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Lessons In Winning Fans From The World’s Most Elite Niche Sport

The infrequent Volvo Ocean Race features unfamiliar athletes with skills you won’t understand on expensive boats in the middle of nowhere. You won’t be able to look away. Seriously.

Lessons In Winning Fans From The World’s Most Elite Niche Sport

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The Volvo Ocean Race practically dares you to give a damn.

It
involves the niche-est of niche sports (round-the-world yacht racing) where the
majority of the action takes place in the middle of nowhere (the middle of the
ocean), carried out by athletes you’ve never heard of (quick, name another world-class sailor other than Dennis Conner), on a handful of multi-million-dollar boats ($10
million or so to build), competing in a single race that’s longer than most
sports seasons (nine months) and occurs almost as infrequently as the Olympic
Games (every three years). Sounds as irresistible as Christopher Cross.

And yet the Volvo Ocean Race, which arrived Wednesday in Miami
for a 10-day stopover, is using technology cleverly to outmaneuver those
shortcomings. Its website is focused on bridging the distance–physical and
otherwise–between spectators and the action in ways that other sports could learn from. 

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Start with the breathtaking on-board video, like the clip below of a wave
engulfing the Telefonica boat. The clip went viral (nearly 500,000 views) after
fans shared and embedded it everywhere. Unlike sports
leagues that are restricted by various broadcast contracts and often wary of rocking the corporate boat, this nautical marathon embraces social media as much as any sport.

In addition to the 11-person sailing crew, each boat has a
media crew member. He shoots photos and video and records audio dispatches, chronicling
the grueling work of sailing 24 hours a day: the four-hour shifts on deck; the extreme
weather, from snow storms near South Africa to brutal heat during multiple
equatorial crossings; the three or so weeks at sea on each of the nine legs,
during which sailors consume around 5,000 calories a day and still lose 20 or
so pounds. “I don’t think another sport puts a journalist at the heart of the
sporting action,” says Kevin Fylan, who covered sports for Reuters and works as
editorial chief for the race site. “They’re there to tell the story.”

In the 1980s, sailboats reported their location once a week.
(Try following that race). Today’s media crew members file continuously, and Fylan’s
team pieces together dispatches from the different boats to weave a beautifully
shot narrative of the action:

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The Volvo Ocean Race staff has created a number of nifty tools to
translate reams of data into meaningful information for fans. The race tracker showed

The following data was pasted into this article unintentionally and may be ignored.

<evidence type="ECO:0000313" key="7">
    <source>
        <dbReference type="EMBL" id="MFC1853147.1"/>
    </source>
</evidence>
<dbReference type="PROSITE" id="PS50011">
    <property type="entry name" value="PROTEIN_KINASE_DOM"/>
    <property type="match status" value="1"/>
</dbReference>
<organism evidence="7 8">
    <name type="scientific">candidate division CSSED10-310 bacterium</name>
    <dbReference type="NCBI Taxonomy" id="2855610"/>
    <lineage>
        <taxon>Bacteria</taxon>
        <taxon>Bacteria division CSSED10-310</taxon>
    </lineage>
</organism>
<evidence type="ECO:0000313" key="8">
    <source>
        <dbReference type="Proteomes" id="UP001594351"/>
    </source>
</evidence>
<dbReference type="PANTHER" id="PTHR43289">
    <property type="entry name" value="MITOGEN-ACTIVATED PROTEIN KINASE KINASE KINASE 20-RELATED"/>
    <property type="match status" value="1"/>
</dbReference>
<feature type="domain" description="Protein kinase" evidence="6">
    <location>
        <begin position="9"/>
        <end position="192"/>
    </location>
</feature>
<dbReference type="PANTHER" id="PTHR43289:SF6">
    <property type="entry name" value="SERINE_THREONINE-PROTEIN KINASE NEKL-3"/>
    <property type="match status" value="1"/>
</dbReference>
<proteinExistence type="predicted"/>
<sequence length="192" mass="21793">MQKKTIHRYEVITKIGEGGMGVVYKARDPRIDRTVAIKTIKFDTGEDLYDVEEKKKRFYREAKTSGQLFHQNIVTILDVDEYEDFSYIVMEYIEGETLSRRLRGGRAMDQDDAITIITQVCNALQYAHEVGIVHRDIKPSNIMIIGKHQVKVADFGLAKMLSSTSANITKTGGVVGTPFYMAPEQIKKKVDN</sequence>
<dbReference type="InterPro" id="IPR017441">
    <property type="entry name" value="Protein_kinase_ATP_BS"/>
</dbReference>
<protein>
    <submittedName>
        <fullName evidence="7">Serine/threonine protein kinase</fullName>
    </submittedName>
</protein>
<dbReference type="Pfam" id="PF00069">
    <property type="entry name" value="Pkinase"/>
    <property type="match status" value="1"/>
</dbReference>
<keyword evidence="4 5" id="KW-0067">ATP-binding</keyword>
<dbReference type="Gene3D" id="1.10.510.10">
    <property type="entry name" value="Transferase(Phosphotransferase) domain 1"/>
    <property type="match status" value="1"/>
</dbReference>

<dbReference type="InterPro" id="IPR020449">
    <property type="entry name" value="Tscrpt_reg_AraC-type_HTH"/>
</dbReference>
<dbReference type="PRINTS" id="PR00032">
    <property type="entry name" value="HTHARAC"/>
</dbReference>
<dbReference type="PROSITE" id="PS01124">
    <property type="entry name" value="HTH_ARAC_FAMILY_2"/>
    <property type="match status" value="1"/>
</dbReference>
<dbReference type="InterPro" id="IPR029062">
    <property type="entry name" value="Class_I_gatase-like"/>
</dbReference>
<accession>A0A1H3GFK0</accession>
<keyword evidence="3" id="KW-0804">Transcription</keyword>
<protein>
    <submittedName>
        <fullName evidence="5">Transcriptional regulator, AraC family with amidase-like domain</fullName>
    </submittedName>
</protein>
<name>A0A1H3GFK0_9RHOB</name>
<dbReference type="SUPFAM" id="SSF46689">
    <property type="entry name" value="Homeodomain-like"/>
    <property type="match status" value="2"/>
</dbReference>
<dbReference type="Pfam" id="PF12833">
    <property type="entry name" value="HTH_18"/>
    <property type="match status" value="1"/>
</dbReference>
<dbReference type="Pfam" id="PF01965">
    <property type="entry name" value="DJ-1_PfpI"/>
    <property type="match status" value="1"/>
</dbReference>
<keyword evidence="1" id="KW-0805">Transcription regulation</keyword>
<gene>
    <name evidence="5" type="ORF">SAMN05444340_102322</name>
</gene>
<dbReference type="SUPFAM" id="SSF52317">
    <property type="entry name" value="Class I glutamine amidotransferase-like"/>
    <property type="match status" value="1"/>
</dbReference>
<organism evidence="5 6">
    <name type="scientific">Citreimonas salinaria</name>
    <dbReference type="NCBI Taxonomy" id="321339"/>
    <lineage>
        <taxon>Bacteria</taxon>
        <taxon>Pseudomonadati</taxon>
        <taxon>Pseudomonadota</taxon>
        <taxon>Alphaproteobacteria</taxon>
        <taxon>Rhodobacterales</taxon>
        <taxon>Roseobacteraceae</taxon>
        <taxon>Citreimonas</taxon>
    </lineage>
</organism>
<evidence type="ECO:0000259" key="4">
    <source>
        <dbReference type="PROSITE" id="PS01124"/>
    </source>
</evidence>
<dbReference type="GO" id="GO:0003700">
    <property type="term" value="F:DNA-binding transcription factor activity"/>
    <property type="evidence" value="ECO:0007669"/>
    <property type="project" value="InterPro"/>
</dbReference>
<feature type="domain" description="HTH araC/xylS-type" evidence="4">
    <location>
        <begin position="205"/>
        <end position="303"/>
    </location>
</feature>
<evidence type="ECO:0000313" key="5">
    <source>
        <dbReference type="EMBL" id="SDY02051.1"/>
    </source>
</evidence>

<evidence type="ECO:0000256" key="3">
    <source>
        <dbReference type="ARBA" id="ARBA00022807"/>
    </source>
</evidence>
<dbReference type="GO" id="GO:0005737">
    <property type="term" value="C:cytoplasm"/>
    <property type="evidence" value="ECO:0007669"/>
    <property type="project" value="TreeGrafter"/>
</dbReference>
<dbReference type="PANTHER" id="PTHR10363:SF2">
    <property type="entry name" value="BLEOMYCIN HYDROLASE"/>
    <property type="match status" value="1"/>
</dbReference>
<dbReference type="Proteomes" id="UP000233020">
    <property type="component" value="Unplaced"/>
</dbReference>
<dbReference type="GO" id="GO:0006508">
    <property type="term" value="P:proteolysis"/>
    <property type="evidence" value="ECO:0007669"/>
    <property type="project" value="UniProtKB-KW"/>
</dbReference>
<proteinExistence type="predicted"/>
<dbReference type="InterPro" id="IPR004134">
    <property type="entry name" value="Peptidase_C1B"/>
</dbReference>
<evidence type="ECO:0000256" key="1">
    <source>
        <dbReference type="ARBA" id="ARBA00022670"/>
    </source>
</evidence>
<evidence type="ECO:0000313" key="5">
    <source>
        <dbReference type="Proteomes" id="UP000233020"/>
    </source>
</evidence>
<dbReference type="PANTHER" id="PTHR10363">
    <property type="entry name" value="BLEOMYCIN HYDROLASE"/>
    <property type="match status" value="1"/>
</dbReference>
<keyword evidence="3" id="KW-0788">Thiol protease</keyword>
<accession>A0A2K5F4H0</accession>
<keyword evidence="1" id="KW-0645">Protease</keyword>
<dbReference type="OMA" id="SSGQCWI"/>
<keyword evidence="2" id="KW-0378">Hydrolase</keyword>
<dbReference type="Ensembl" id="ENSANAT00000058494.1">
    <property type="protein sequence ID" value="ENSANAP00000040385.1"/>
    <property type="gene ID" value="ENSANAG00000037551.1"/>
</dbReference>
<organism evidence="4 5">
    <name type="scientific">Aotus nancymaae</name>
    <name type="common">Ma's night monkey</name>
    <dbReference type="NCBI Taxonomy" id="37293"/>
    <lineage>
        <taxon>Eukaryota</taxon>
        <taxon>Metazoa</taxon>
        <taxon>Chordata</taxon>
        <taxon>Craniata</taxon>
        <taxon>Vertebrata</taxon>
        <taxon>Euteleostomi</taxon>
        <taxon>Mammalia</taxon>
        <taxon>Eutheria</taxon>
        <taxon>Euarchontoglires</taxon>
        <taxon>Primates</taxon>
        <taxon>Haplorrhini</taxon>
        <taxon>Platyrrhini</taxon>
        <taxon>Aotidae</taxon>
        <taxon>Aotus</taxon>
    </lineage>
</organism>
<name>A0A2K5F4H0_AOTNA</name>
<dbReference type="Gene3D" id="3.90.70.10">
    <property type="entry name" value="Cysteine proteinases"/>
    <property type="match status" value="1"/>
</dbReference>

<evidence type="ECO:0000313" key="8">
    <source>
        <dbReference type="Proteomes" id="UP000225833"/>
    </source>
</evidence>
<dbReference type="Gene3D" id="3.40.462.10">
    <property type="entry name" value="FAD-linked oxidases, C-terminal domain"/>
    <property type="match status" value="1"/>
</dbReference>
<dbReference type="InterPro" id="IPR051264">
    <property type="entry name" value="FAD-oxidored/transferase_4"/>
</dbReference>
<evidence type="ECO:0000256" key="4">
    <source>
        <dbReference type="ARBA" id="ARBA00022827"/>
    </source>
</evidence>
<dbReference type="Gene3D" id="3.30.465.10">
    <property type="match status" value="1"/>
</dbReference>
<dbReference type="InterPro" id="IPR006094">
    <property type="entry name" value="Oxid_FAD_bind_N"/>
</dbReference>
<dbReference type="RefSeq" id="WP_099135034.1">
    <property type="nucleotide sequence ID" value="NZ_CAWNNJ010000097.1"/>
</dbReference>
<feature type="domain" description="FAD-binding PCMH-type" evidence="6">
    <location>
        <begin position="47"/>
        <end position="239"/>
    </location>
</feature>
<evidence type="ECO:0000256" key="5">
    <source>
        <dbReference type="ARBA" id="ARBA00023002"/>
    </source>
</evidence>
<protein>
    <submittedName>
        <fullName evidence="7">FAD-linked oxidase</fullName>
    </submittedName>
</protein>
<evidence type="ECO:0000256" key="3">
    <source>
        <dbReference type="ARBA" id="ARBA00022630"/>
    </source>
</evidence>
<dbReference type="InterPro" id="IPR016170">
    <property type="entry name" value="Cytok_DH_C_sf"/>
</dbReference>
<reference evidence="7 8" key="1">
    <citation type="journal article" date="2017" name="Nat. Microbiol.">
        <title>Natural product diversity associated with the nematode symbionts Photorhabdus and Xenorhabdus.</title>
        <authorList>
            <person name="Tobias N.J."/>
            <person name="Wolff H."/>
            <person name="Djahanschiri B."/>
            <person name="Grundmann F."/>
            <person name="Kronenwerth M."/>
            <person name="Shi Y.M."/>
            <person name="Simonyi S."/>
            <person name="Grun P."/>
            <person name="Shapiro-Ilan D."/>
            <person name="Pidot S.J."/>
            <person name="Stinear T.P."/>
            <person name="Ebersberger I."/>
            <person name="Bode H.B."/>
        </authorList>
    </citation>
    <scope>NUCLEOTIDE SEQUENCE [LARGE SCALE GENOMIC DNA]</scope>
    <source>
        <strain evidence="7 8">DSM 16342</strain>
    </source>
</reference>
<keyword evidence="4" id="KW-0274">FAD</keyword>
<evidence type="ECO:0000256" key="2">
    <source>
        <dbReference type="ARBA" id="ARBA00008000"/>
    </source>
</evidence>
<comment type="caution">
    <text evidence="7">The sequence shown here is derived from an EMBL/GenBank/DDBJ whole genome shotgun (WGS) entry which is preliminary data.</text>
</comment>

the boats’ real-time progress from Itajai, Brazil, to Miami the past few weeks
and is loaded with all sorts of bells and whistles. A sliding toolbar traces
each boat’s path, revealing its different routes in pursuit of the best wind.
A geo-content button displays icons for photos, audio, or video posted en route.
A spherical view shows a global map, conveying the enormity of the
39,000-nautical-mile circumnavigation. A digital ruler measures the distance
between boats. On Wednesday, it showed just five nautical miles separating
first-place Puma (led by skipper Ken Read) and second-place Camper (led by
skipper Chris Nicholson), a nail-biting finish. (Now you know two more world-class
sailors.)

“We’re able to see this race and learn more about the environment
than before–the wave height, wind speed, boat speed, the angle of the
keel,” says Marion Brennan, the race’s online chief for the past decade. “The most rabid racing fans want this. We have to find the balance–how much is too much. We don’t want to turn off
people new to the sport.”

This year’s race has provided plenty of drama to draw in
newbies. The boats set sail last November from Alicante, Spain, heading for Cape
Town, and within the first 10 hours two vessels were badly damaged. A boat
repair team immediately hopped a plane to South Africa. A 100-foot mast had to
be flown in as well. Team Telefonica, however, “took off like Usain Bolt,” says
Fylan. It won the first three legs, racking up a big points lead. Since then,
three other competitors have gradually made up ground through the in-port
racing competitions and the other legs. With the conclusion of leg six in Miami, the competition is suddenly a three- and perhaps a four-boat race.

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It’s exciting stuff. No wonder pageviews on the site and
media coverage have already matched the levels for the entire race last time. Following
the boats between Brazil and the U.S., it was hard not to imagine how these
various tools could be applied to the basketball or hockey playoffs or the
baseball season. A tracker you could position to show the position of players or the ball or puck on any given play or throughout the game? Hope the NBA,
NHL, and MLB are watching–and willing to test the waters.

Follow Chuck Salter and Fast Company on Twitter.

[Image: Volvo Ocean Race]

About the author

Chuck Salter is a senior editor at Fast Company and a longtime award-winning feature writer for the magazine. In addition to his print, online and video stories, he performs live reported narratives at various conferences, and he edited the Fast Company anthologies Breakthrough Leadership, Hacking Hollywood, and #Unplug.

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